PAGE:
CAL NEWPORT: The way I like to think about it is what I'm trying to do in my life is I focus on a small number of things very intensely. So in my case, it's writing and it's the computer science research I do. I focus on a small couple of things very intensely to the exclusion of lots of other things, lots of other things that have little nuggets of value. Things that because I don't do can cause inconveniences, can sometimes upset people, it can mean that I miss out on certain things. I mean, I'm ignoring a lot of things, so I can focus intensely on a small number of things. And it has been a very successful formula. It's been a very successful formula by focusing on a small number of things I do best. And trying to do them as well as possible, I find my life is more meaningful, my life is more satisfying. I think I've been more impactful.


CAL NEWPORT: I think I now have more autonomy over what I do and when I do it, because value is value in the market. The market doesn't value busyness. It values what you do best. And so that's what I'm trying to model. I know a lot of these things that drive our busyness have some value, have some attraction. And I know that if you step away from some of these things, you will lose some value and you will lose some attractive things. But it's okay. Net, net, you are gonna end up better off, more fulfilled as a human, more happy, more satisfied, more successful if you focus deeply on the things that really matter in your life and are just comfortable missing out on the other noise that surrounds it. That is the formula for thriving. It's worked for me and I want other people as much as possible to at least consider following my lead on that.




SHAWN STEVENSON: Thank you so much for tuning in to this episode. I hope that you got a lot of value out of this. This is so important because technology is not going anywhere anytime soon. Anything short of a walking dead scenario, technology is gonna be a big part of our lives. But we wanna make sure again, that we are utilizing these as resources and they're not using us. And for us to be aware of that sometimes, again, awareness is the first domino, but we need practicality. We need to put some things in place so that we can live our lives on our terms. We can use these devices, but also be able to express ourselves physically to be able to have a healthy state of mental wellbeing and emotional wellbeing, and understanding the sticky terrain of social media and things like that, and the negative impacts it can have on us, on our children and future generations.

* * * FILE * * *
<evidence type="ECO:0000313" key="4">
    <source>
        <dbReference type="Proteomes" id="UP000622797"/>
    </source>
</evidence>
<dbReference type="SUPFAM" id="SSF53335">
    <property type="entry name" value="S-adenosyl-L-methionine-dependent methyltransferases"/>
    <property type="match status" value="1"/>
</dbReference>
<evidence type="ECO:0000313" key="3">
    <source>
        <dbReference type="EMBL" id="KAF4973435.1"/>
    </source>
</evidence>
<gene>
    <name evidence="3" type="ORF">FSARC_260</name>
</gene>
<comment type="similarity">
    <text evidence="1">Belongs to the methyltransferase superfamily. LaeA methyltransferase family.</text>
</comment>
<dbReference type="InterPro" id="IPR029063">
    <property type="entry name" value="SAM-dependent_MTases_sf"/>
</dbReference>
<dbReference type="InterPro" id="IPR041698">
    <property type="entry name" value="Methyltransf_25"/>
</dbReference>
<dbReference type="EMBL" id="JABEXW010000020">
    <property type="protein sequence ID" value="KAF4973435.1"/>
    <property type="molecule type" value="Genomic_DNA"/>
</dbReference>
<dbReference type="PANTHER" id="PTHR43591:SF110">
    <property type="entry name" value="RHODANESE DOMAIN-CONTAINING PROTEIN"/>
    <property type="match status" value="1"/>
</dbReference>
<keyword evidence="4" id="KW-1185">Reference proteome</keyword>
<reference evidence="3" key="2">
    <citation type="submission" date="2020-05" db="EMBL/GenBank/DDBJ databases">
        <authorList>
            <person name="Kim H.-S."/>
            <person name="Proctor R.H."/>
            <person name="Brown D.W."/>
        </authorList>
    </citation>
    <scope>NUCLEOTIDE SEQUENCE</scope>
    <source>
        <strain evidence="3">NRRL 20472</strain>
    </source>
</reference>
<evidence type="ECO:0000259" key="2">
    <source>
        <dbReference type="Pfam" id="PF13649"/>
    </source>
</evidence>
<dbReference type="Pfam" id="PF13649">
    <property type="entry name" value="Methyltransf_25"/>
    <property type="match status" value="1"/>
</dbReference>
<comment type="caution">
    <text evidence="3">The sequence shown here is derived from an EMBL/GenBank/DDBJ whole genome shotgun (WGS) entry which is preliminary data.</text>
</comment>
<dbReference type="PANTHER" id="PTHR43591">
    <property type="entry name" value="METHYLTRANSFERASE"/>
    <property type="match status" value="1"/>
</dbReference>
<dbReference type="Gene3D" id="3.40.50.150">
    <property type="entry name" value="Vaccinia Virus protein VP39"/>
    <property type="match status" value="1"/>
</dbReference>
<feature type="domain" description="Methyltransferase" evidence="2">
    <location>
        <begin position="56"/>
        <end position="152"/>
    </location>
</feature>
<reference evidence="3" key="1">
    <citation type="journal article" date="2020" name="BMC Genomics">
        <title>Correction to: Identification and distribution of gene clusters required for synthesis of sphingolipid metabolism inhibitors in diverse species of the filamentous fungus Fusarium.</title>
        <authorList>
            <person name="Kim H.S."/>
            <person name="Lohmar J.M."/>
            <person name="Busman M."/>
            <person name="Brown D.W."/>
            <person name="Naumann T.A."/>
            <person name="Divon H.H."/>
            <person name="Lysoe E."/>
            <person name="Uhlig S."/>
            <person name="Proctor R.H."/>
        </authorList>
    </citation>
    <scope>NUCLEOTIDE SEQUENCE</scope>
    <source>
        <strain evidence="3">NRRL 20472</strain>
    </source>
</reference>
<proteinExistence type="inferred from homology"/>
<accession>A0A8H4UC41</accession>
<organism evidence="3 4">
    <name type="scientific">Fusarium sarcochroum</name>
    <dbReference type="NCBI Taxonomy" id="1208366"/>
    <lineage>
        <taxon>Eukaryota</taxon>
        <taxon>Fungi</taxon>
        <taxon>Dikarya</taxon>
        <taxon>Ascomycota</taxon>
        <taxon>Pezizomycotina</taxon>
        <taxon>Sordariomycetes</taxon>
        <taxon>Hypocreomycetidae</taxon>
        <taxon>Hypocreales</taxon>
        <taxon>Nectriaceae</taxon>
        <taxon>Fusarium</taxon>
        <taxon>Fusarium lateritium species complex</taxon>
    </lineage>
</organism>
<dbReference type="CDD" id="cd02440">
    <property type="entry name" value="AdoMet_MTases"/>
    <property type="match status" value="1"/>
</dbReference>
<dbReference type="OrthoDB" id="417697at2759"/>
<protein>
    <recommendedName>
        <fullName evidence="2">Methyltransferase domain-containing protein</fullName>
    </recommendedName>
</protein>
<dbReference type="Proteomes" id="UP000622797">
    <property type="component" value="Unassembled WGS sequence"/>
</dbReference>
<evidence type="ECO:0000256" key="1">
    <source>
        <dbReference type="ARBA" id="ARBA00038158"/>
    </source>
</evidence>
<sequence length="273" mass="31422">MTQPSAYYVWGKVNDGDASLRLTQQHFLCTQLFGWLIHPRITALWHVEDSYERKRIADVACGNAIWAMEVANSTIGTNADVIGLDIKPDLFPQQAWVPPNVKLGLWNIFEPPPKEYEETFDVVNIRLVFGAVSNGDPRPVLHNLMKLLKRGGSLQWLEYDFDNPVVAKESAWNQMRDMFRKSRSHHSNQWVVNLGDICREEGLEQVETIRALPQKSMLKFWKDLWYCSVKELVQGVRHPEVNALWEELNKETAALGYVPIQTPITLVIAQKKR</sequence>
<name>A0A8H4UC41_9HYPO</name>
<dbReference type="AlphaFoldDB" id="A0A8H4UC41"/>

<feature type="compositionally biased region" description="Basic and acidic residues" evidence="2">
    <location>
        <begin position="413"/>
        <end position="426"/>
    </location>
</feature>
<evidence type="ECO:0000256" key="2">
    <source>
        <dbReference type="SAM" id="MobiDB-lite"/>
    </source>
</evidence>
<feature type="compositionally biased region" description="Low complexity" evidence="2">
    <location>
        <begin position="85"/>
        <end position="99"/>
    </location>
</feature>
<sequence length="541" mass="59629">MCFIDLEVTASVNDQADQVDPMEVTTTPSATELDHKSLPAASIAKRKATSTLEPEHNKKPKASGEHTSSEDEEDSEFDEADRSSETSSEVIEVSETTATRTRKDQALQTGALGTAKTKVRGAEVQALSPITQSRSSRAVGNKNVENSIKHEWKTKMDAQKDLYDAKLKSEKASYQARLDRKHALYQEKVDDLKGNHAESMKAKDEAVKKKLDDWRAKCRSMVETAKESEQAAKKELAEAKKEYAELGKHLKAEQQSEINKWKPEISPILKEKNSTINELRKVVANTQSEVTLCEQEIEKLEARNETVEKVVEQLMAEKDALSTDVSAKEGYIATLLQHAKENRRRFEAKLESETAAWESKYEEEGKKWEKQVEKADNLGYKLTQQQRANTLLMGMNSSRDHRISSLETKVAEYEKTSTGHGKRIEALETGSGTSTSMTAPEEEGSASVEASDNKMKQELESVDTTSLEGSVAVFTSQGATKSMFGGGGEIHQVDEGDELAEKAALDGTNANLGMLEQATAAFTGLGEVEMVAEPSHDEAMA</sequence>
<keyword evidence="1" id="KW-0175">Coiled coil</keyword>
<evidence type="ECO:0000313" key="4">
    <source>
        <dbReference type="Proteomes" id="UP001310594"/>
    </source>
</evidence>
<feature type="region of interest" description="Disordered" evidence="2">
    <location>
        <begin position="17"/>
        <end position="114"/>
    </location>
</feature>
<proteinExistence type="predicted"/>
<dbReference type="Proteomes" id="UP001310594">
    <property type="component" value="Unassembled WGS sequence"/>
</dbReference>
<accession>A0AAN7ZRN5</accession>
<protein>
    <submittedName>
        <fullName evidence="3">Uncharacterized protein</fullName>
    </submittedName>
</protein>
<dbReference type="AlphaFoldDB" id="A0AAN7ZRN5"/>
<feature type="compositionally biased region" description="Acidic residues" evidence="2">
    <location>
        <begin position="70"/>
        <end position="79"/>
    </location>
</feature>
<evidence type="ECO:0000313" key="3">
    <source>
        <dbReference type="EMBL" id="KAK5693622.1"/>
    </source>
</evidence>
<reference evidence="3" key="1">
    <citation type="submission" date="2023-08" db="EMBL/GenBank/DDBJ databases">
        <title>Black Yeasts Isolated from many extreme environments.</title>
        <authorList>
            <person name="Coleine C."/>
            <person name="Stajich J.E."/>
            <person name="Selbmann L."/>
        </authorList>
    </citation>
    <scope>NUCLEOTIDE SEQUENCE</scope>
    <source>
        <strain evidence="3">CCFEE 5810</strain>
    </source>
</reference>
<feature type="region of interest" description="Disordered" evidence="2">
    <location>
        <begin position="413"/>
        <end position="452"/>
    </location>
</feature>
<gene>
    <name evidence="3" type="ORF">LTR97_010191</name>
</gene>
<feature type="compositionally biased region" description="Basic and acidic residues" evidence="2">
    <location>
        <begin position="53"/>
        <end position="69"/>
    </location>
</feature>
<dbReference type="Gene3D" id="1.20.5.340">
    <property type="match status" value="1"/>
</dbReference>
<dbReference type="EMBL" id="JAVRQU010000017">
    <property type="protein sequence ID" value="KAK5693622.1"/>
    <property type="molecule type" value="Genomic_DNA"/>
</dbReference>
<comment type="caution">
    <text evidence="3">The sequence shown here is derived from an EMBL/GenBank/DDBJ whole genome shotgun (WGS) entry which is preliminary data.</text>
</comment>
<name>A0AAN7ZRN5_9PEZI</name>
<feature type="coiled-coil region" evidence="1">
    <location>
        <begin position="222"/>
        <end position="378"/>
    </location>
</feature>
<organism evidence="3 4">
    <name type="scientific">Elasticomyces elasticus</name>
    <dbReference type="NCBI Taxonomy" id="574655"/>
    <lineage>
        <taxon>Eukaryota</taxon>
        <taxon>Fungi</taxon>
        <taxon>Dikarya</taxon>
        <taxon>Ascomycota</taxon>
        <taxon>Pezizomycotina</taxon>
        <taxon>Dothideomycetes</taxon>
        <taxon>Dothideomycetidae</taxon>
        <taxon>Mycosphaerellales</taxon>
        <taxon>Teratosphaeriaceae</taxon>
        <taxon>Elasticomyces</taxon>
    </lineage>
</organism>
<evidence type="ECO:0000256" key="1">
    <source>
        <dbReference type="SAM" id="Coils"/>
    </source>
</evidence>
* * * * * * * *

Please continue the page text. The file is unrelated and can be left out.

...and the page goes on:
SHAWN STEVENSON: But it takes for us to get educated and to put some things into practice and also pay attention to the results, to see how we feel when we put some things into place and we have more time offline. Does that actually make us feel better? Just paying attention to those things and giving ourselves permission to do things that feel good to us more often. We've got some epic masterclasses and world-class guests coming your way very, very soon. So, make sure to stay tuned. Take care, have an amazing day and I'll talk with you soon.




SHAWN STEVENSON: And for more after the show, make sure to head over to the That's where you can find all of the show notes. You can find transcriptions, videos for each episode and if you've got a comment, you can leave me a comment there as well. And please make sure to head over to iTunes and leave us a rating to let everybody know that this show is awesome. And I appreciate that so much. And take care, I promise to keep giving you more powerful, empowering, great content to help you transform your life. Thanks for tuning in.